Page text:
We can see, from international comparisons, the dimensions of risk while COVID remains insufficiently checked and potentially able to generate more dangerous mutations.
Second, the significance of success or failure in this domain - brought home by recurrent lockdowns - is manifest. There are negative flow-on effects for the entire community, not only in containing the virus, but also with clear impact on the economy, mental health, domestic violence and trust in government.
We are also confronted with counter examples: Seattle, for instance, in dire circumstances not so long ago, is now more or less back to normal because of the swift uptake of vaccination.
Third, the reputational damage to the federal government is evident in a string of public opinion polls that have found a substantial decline in confidence in the Coalition and the prime minister.
... but there is one that is worse
Some other examples help us flesh out the picture. One is a public policy from recent decades that did not achieve its intended purpose: the Rudd government's Resource Super Profits Tax and its successor negotiated by the Gillard government, the Minerals Resource Rent Tax.
These policies failed on at least two levels. First, they did not reap anything like the revenue that was forecast. Second, the taxes were electorally damaging for the Labor governments, engendering a fierce backlash from the mining industry.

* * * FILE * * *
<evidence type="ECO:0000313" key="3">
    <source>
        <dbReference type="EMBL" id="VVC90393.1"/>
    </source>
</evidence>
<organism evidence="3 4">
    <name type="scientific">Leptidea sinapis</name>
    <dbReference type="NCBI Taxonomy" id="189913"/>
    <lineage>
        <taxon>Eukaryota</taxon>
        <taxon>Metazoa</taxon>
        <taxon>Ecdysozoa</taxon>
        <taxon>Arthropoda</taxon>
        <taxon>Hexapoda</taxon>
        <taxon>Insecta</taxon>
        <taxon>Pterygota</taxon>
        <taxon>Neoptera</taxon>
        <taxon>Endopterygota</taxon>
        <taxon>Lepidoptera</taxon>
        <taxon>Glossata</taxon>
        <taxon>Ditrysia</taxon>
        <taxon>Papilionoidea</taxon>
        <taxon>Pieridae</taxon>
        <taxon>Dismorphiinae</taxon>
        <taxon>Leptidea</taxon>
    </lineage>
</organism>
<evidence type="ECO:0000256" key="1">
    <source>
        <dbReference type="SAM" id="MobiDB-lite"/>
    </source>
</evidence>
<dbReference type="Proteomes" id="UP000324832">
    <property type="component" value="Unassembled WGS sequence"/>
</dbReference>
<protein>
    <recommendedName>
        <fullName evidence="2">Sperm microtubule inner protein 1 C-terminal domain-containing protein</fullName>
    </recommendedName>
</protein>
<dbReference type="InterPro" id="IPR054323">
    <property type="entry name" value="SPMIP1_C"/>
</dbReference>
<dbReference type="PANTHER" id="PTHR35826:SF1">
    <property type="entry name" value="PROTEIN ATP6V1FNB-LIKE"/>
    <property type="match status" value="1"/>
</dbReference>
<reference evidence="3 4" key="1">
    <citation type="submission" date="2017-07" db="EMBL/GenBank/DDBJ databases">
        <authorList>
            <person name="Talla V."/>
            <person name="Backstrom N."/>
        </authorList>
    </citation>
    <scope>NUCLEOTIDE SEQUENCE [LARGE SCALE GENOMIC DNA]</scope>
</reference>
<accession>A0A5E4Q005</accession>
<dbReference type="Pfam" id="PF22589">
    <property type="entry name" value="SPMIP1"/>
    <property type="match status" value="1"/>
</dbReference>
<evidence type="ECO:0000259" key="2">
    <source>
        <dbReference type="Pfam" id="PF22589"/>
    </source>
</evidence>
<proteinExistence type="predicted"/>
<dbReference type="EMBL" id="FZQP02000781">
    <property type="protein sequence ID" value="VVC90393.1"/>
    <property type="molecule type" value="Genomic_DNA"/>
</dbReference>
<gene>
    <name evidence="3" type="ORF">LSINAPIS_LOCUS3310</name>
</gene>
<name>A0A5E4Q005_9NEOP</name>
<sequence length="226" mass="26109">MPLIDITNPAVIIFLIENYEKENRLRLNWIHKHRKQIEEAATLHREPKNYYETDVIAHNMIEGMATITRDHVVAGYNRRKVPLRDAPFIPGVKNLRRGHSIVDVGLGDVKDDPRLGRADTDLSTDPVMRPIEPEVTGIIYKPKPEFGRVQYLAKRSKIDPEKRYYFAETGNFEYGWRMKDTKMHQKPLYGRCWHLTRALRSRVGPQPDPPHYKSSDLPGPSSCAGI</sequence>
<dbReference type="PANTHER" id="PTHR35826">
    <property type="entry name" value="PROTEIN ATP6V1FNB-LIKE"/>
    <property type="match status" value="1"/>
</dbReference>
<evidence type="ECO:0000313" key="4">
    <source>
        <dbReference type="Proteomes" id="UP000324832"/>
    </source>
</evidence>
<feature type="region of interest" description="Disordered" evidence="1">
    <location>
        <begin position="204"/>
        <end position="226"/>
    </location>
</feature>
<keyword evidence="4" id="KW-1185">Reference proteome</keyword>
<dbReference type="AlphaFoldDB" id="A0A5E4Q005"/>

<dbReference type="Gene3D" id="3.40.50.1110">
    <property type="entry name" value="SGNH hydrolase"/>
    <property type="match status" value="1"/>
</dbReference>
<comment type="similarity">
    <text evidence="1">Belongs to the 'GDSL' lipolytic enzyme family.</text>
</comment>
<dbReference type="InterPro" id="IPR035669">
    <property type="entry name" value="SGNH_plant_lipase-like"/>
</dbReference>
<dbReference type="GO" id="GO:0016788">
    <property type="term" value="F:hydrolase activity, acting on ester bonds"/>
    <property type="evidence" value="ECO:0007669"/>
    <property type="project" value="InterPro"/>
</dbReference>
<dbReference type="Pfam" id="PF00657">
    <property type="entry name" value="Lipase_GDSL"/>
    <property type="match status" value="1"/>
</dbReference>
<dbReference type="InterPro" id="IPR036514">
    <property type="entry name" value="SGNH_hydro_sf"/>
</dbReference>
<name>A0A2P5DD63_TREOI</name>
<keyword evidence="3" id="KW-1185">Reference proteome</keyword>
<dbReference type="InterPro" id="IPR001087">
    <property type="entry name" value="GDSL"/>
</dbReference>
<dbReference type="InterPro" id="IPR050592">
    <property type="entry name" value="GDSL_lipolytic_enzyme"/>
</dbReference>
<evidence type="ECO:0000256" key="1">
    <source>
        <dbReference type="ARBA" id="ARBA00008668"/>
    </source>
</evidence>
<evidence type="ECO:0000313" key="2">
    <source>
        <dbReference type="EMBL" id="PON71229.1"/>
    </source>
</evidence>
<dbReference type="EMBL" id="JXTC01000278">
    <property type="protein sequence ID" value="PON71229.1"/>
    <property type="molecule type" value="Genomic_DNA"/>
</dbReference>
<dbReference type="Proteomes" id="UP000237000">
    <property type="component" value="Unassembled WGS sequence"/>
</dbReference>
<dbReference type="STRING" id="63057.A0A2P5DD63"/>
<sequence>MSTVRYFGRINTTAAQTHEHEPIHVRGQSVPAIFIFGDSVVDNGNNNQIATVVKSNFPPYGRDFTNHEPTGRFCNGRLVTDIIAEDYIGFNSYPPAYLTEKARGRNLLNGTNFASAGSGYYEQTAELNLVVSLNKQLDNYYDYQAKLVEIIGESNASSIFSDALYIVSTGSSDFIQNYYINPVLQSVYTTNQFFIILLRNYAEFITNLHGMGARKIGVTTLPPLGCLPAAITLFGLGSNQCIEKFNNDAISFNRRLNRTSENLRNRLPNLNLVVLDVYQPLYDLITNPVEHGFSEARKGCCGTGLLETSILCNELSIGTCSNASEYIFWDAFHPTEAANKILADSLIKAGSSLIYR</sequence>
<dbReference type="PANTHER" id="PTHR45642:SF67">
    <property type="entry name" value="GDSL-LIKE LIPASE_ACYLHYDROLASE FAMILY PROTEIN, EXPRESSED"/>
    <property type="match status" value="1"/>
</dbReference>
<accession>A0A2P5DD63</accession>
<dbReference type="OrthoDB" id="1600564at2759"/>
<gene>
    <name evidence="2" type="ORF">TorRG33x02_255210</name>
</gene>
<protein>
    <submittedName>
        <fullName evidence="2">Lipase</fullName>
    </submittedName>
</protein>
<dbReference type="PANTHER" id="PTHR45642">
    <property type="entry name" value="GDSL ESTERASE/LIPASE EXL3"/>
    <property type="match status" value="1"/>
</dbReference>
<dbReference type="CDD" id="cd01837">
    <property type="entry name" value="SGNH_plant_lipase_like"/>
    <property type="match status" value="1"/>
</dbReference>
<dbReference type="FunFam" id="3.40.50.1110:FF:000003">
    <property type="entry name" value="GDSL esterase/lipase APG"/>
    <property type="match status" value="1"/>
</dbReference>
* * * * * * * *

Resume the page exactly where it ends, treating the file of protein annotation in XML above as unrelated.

A more significant public policy failure, with consequences that took much longer to become apparent, was the Howard government's Aged Care Act of 1997. This legislation established the framework for the funding and regulation of the aged care system. Partially privatising the aged care sector, that policy regime is widely recognised as being responsible for the underfunding of the system and associated chronic shortcomings, which the recent royal commission thoroughly documented.
Perhaps the biggest public policy failure of recent times relates to climate action where, as with COVID vaccination, Australia ranks last among developed economies.
This has been a product of the failure of the parties, but in particular of internecine battles within the Coalition and a brutal politics that, as Martin Parkinson argues, brought about "a fracture of the political centre", rendering it incapable of the negotiation and consensus necessary for resolution.
Indeed, the intractability of climate change as a policy problem suggests that it, rather than the handling of vaccine rollout, is the biggest failure of modern times.
Despite the chaos that has been well documented, the required levels of vaccination can still be achieved, even if belatedly. The situation is potentially capable of resolution, and possibly in time for Seattle-like "normality" to be re-established. Adequate climate action, on the other hand, still appears to be incapable of resolution under this government.
But will the Morrison government's mishandling of the vaccine rollout be politically fatal? Certainly, falling confidence in the rollout is translating into a decline in support for the Coalition. Yet we should be wary of jumping to conclusions.
The prime minister has until next May to hold an election. The government has ample time to play catch-up with the rollout. If further outbreaks are contained and the elusive herd immunity is achieved by then, lockdowns will have become a thing of the past. The relief at being able to move on may obliterate current disquiet.
Further, in normal circumstances, policy virtue is not necessarily synonymous with political success. The last federal election was an indicator of this. The Coalition triumphed despite a threadbare policy program. In other words, policy prowess is only ever one measure of a government's success.